Managing #Water Resources in a Low-to-No-Snow Future — Lawrence Berkeley National Laboratory #snowpack

Small creek in Eastern Sierra Nevada mountains in California, along the John Muir Trail in Little Lakes Valley Heart Lake in Mono County. (Small creek in Eastern Sierra Nevada mountains in California, along the John Muir Trail in Little Lakes Valley. A new Berkeley Lab analysis finds that if greenhouse gas emissions continue along the high-emissions scenario, low-to-no-snow winters will become a regular occurrence in the western U.S. in 35 to 60 years. (Credit: Melissa Kopka/iStock)

From Lawrence Berkeley National Laboratory (Julie Chao):

Mountain snowpacks around the world are on the decline, and if the planet continues to warm, climate models forecast that snowpacks could shrink dramatically and possibly even disappear altogether on certain mountains, including in the western United States, at some point in the next century. A new study led by researchers at Lawrence Berkeley National Laboratory (Berkeley Lab) analyzes the likely timing of a low-to-no-snow future, what it will mean for water management, and opportunities for investments now that could stave off catastrophic consequences.

Their review paper, “A low-to-no-snow future and its impacts on water resources in the western United States,” published in the journal Nature Reviews Earth and Environment, analyzes previous climate projections and finds that if greenhouse gas emissions continue along the high-emissions scenario, low-to-no-snow winters will become a regular occurrence in the western U.S. in 35 to 60 years. Further, the study re-evaluates longstanding assumptions in water management in the U.S. and stresses that scientists and water managers need to work together more closely to develop and implement climate adaptation strategies.

The Sierra Nevada, Rockies, Cascades, and other mountain ranges provide a tremendous service by capturing, storing, and releasing water for downstream use. Historically, snowmelt timing provides a critical delay in the delivery of water supply during the spring and into the summer, when precipitation is low and when water demands are at their highest due to agriculture. The factors causing shrinking snowpacks are predominantly tied to temperature increases and shifting precipitation characteristics. Warmer temperatures also imply that storms will produce more rainfall and less snowfall, limiting the amount of seasonal snowpack that can build through the winter.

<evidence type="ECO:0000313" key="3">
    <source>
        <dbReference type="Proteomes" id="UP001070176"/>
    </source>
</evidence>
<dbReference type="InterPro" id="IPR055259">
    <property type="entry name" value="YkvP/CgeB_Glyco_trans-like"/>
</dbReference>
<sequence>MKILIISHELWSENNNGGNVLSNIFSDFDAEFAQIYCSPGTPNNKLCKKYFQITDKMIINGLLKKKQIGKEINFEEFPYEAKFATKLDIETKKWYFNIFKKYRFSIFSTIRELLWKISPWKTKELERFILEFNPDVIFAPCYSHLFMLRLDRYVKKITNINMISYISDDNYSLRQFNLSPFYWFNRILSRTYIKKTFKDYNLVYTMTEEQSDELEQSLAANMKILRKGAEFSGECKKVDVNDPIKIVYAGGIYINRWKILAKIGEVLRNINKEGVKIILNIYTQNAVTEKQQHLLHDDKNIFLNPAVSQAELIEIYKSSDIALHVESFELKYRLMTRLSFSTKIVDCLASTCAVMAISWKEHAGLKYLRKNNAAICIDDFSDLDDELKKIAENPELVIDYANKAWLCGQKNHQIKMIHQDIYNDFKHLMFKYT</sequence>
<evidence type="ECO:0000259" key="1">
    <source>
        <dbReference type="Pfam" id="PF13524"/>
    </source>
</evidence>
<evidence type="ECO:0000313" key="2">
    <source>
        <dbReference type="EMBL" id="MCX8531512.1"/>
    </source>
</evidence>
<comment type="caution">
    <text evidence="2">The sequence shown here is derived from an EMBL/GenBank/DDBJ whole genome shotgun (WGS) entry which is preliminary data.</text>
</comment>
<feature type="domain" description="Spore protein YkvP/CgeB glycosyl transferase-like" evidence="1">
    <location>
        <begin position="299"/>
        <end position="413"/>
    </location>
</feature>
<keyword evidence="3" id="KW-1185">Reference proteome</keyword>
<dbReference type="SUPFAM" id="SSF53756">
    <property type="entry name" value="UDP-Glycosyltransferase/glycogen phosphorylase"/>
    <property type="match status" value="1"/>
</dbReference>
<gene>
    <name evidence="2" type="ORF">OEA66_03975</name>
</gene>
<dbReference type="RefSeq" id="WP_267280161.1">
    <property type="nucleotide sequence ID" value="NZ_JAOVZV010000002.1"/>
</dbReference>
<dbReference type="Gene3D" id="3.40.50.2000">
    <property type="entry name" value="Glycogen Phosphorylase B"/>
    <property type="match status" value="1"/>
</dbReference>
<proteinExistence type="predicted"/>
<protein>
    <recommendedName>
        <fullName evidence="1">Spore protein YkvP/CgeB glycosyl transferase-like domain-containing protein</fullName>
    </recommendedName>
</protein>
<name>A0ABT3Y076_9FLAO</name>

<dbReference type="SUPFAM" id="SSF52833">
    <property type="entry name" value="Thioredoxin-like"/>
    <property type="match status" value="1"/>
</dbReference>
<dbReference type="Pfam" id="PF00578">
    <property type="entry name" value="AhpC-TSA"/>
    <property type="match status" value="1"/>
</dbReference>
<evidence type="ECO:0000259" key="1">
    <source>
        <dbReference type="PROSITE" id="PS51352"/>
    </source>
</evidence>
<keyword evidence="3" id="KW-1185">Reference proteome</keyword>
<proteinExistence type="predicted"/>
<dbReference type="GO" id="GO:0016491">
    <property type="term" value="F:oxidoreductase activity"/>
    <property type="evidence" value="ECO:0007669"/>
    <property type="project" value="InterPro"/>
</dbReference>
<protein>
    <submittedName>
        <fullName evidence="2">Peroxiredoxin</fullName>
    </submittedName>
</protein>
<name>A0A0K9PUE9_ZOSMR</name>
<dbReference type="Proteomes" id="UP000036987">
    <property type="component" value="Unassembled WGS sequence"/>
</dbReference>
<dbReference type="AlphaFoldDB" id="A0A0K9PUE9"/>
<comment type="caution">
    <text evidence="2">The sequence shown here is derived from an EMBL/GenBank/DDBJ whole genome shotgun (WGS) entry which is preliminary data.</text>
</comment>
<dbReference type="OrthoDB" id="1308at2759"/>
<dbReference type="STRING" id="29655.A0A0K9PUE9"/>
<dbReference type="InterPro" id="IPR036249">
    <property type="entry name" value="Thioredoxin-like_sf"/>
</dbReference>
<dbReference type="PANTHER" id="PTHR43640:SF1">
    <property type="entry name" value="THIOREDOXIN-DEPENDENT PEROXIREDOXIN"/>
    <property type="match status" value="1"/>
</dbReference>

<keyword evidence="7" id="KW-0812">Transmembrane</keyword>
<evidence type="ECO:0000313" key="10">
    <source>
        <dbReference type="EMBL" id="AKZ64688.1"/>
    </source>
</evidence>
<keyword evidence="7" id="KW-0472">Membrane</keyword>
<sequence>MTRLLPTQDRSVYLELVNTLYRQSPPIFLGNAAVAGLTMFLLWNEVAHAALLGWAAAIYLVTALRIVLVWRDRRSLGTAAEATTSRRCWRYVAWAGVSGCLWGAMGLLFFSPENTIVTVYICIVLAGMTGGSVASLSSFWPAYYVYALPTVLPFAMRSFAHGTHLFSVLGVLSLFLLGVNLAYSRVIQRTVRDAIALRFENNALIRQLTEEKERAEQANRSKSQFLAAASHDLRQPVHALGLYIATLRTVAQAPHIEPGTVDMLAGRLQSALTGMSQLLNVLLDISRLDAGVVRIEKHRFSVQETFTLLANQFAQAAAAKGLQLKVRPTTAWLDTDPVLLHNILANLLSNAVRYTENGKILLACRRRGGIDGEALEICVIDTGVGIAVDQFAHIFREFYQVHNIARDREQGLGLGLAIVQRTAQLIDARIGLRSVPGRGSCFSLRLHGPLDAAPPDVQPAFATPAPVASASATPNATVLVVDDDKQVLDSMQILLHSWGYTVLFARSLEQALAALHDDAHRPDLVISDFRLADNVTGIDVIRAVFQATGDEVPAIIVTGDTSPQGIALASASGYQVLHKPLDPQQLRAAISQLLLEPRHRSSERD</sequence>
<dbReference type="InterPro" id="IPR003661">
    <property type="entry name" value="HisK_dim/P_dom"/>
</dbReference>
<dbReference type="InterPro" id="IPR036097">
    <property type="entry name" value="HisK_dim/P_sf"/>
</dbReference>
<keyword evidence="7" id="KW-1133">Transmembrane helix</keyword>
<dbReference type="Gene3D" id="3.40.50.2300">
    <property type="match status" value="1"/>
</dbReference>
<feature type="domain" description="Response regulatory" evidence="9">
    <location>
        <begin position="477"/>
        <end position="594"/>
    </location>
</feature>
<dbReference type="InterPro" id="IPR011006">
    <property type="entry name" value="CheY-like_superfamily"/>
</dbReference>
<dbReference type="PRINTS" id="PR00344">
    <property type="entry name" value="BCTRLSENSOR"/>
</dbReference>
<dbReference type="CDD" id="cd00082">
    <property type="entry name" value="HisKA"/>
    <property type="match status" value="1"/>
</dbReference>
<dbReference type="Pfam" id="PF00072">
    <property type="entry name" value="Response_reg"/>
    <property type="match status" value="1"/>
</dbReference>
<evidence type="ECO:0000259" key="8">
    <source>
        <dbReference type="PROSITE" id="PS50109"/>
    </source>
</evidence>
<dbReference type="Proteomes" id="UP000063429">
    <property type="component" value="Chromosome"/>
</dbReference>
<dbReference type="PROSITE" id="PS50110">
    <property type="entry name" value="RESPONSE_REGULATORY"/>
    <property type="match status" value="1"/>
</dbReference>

The research, co-led by authors Erica Siirila-Woodburn and Alan Rhoades of Berkeley Lab’s Earth & Environmental Sciences Area, starts with a literature review which distills several hundred scientific studies on snow loss; of those, they identify and analyze 18 studies that had quantitative snowpack projections for the western U.S.

A new Berkeley Lab analysis finds that if greenhouse gas emissions continue along the high-emissions scenario, low-to-no-snow winters will become a regular occurrence in the western U.S. in 35 to 60 years. Credit: Jenny Nuss/Berkeley Lab

When will the low-to-no-snow future arrive?

“A recent study highlighted that there has been a 21% decline in the April 1 snowpack water storage in the western U.S. since the 1950s – that’s equivalent to Lake Mead’s storage capacity. In our review, we found that around mid-century we should expect a comparable decline in snowpack,” said Rhoades. “By the end of the century, the decline could reach more than 50%, but with a larger range of uncertainty.”

Many water managers use the somewhat arbitrary date of April 1 to make snowpack observations and planning decisions. Over the last several decades, there have been decreases in peak snowpack volume as well as earlier occurrences of the timing of peak snowpack, with the peak occurring approximately 8 days earlier in the year for every 1 degree Celsius (1.8 degrees Fahrenheit) of warming.

Many regions have already experienced winters with very little snow in recent years, such as the Sierras in 2015 when the April 1 snowpack level was 5% of normal, which the authors call an “extreme” event. The paper defines two other types of low-to-no-snow conditions – “episodic low-to-no snow,” or when more than half of a mountain basin experiences low-to-no snow for five consecutive years, and “persistent low-to-no snow,” in which this happens for 10 consecutive years. “Low snow” is defined as when the snowpack (or more precisely, the snow water equivalent, a measure of how much water will be released when the snowpack melts) is in the 30th percentile or lower of the historical peak.

Using these definitions, California could experience episodic low-to-no snow as early as the late 2040s and persistent low-to-no snow in the 2060s according to one high-resolution climate projection. For other parts of the western U.S. persistent low-to-no snow emerges in the 2070s. The authors caution the need for more analyses with a broader set of climate projections to enhance confidence in the timeline for emergence of low-to-no-snow conditions.

The authors describe the climate projections in their study, writing: “Through the middle and end of the 21st century, an increasing fraction of the western U.S. is impacted by snow water equivalent deficits relative to the historical period. In particular, only 8 to 14% of years are classified as low-to-no snow over 1950-2000, compared to 78 to 94% over 2050-2099. In all regions, an abrupt transition occurs in the mid-to-late 21st century.”

Impacts on water resources